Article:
Many studies have compared clinical results of LASIK performed with the femtosecond laser to LASIK performed with microkeratomes. Some studies have noted benefits to the laser technology with regards to parameters such as reduction in intraoperative complications (eg, the incidence of thin, irregular, or do-nut-shaped flaps), better outcomes in reducing, or at least maintaining, optical aberrations, and greater predictability of flap thickness.1–6,11,12 The present study indicates that inflammatory and wound healing differences between LASIK performed with the femtosecond laser and microkeratome can be minimized with careful choice of laser energy settings.
At the low end of the energy range with the femtosecond laser, from 0.7 to 1.6 μJ, only small differences were noted in cell death and inflammatory cell infiltration in the animal model. This has also been our observation in patients undergoing LASIK with the 60 kHz IntraLase laser (S.E. Wilson and W. Medeiros, unpublished data, 2007). Our approach is to use the lowest energy level within this range, for both the lamellar cut and side cut, that yields a flap that is relatively easy to lift. With our particular femtosecond laser, this is approximately 1.0 μJ for each cut, but this parameter must be established for each individual laser as variability exists from unit to unit. At this relatively low energy level, it is only necessary to use corticosteroids (eg, 1% prednisolone acetate) four times a day to control inflammation, unless the epithelium is damaged during the procedure or blood is retained in the interface. Thus, with improvements to the femtosecond laser and refinement in energy selection, postoperative corticosteroid treatment has become identical to what we use in LASIK performed with the microkeratome.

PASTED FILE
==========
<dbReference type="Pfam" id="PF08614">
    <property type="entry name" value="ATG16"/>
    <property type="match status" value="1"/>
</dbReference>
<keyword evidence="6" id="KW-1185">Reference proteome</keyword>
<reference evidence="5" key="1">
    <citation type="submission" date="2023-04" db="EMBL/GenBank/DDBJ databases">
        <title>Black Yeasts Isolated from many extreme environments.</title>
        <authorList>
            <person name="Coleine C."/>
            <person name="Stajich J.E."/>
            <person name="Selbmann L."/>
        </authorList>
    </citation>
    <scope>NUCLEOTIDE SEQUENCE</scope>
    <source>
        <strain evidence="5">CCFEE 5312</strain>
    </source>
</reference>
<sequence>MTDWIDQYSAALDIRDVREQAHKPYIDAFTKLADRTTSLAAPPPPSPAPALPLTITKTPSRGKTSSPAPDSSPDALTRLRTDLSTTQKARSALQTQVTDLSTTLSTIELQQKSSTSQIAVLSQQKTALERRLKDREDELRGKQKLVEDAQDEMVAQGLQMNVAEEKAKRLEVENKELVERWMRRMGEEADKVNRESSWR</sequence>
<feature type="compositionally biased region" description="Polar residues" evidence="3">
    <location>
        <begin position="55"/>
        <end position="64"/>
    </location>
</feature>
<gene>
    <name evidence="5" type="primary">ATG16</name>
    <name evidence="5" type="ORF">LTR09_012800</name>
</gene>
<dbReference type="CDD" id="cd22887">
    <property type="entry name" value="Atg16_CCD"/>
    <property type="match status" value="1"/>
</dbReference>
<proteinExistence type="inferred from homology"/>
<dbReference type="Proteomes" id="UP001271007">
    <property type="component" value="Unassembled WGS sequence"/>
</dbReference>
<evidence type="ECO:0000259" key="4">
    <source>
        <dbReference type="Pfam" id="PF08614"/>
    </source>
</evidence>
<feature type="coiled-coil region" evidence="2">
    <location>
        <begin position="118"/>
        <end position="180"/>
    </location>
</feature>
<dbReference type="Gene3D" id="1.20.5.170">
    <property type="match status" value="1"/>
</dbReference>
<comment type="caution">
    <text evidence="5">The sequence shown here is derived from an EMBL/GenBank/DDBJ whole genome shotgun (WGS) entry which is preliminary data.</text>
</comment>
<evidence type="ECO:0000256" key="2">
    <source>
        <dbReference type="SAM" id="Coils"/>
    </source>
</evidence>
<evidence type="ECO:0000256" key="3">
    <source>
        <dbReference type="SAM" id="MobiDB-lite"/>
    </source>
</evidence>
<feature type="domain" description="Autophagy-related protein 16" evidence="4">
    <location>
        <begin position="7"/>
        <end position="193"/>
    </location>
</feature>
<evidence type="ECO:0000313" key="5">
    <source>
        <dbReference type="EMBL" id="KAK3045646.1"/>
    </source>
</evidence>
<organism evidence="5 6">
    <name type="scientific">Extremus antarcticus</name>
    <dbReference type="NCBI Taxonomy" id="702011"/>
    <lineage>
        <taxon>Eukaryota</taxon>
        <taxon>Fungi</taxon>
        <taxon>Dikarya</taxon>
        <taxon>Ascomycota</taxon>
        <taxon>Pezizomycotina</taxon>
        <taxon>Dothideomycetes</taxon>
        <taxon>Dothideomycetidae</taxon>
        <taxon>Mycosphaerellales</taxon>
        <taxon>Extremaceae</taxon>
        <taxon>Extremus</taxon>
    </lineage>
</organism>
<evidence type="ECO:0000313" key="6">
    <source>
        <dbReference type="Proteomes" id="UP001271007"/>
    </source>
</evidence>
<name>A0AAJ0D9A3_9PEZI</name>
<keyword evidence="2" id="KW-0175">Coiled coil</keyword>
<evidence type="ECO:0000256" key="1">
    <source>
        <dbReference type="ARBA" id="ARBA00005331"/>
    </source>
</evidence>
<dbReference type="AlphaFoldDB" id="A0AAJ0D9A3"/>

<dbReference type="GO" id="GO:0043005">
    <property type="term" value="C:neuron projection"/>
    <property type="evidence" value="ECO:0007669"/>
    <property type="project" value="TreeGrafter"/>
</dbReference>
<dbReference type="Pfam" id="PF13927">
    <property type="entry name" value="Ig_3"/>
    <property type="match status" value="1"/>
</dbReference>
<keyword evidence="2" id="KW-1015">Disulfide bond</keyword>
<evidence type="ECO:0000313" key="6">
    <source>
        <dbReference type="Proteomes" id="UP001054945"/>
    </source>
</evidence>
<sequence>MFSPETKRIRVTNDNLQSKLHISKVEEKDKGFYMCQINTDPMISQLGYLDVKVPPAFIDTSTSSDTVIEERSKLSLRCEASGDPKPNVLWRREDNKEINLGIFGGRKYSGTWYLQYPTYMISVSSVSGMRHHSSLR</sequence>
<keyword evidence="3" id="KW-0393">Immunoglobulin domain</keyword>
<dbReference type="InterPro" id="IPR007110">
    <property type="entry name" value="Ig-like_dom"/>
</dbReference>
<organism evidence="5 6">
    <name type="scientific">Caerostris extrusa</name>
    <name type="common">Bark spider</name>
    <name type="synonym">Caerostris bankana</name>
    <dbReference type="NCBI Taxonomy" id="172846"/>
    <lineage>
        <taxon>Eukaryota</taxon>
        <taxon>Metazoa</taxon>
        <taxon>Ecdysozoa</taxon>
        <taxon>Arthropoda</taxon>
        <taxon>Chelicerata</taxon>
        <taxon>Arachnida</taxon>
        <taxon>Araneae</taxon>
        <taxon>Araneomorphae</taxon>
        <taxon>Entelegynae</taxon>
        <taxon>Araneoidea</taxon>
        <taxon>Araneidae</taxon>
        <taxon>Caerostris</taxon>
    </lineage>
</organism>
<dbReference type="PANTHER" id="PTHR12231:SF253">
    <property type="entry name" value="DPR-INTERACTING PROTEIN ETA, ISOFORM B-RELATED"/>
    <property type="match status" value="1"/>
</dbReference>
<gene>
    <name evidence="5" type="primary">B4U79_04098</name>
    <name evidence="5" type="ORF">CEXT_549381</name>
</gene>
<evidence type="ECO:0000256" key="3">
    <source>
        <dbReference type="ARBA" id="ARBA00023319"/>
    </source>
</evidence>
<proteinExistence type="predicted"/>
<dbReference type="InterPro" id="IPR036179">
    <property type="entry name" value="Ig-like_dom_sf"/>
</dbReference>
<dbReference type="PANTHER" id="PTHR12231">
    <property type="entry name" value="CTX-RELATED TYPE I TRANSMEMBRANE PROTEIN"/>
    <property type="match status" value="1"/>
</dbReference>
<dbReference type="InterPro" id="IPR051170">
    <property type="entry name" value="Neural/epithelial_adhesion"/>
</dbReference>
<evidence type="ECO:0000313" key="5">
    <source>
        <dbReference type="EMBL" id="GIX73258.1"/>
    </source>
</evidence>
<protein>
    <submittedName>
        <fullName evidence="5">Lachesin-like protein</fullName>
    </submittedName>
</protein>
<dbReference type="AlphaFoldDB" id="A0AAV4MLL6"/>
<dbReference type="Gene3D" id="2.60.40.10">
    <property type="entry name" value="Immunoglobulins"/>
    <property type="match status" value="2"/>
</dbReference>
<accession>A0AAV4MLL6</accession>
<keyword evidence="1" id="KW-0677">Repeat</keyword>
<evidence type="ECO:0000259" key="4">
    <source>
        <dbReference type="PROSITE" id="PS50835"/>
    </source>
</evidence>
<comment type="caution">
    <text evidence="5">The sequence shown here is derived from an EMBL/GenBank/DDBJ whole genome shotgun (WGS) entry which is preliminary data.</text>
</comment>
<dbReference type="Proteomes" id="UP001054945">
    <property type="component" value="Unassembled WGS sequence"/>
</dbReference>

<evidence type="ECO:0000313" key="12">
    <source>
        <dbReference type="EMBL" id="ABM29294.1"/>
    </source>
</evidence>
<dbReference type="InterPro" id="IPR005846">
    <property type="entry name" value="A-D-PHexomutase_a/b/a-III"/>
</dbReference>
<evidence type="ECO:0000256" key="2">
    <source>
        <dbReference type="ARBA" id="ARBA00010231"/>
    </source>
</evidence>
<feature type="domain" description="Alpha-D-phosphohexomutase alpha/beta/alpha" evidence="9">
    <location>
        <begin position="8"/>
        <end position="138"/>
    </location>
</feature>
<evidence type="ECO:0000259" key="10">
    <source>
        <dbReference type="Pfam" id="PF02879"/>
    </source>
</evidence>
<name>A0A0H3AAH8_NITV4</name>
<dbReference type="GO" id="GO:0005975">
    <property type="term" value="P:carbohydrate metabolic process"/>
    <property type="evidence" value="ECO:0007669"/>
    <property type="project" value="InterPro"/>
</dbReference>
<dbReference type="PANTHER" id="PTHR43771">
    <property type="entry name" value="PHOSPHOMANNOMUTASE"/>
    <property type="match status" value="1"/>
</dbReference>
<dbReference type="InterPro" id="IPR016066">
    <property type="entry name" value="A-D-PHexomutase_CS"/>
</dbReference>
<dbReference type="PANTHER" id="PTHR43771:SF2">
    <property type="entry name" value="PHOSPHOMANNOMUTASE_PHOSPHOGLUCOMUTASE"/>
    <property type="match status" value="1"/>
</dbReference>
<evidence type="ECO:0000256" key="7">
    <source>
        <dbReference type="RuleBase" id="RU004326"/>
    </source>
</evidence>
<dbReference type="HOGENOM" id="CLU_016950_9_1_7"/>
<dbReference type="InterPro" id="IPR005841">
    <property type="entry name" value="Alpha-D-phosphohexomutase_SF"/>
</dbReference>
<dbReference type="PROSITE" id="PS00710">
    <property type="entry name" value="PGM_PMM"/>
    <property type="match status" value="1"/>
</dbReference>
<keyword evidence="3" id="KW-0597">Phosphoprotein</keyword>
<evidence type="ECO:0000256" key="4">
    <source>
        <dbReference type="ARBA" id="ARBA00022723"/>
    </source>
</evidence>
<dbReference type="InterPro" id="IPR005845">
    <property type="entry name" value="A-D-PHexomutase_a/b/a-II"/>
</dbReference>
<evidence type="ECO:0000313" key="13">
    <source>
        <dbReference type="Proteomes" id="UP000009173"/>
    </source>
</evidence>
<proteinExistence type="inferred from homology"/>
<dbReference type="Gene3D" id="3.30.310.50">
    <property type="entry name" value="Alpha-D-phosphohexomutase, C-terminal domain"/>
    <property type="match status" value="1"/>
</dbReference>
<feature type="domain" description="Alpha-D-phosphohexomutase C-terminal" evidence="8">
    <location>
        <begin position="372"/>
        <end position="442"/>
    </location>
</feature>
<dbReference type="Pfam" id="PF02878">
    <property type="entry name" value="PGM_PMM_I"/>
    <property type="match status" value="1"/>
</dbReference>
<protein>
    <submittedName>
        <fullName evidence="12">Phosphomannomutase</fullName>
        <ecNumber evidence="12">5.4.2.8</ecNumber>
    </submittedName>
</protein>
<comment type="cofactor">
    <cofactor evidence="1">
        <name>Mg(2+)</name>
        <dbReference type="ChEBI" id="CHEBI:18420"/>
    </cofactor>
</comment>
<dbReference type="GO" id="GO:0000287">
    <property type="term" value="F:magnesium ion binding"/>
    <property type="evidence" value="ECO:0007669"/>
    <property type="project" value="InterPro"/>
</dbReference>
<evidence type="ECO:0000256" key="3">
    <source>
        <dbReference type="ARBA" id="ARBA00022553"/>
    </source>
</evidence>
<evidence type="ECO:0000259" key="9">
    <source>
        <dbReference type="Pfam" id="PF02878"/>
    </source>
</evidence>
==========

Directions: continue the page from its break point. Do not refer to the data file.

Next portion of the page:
Supported in part by US Public Health Service grants EY10056 and EY15638 from National Eye Institute, National Institutes of Health, Bethesda, Md and Research to Prevent Blindness, New York, NY. Dr Wilson is the recipient of a Research to Prevent Blindness Physician-Scientist Award.
The authors have no proprietary or financial interest in the materials presented herein.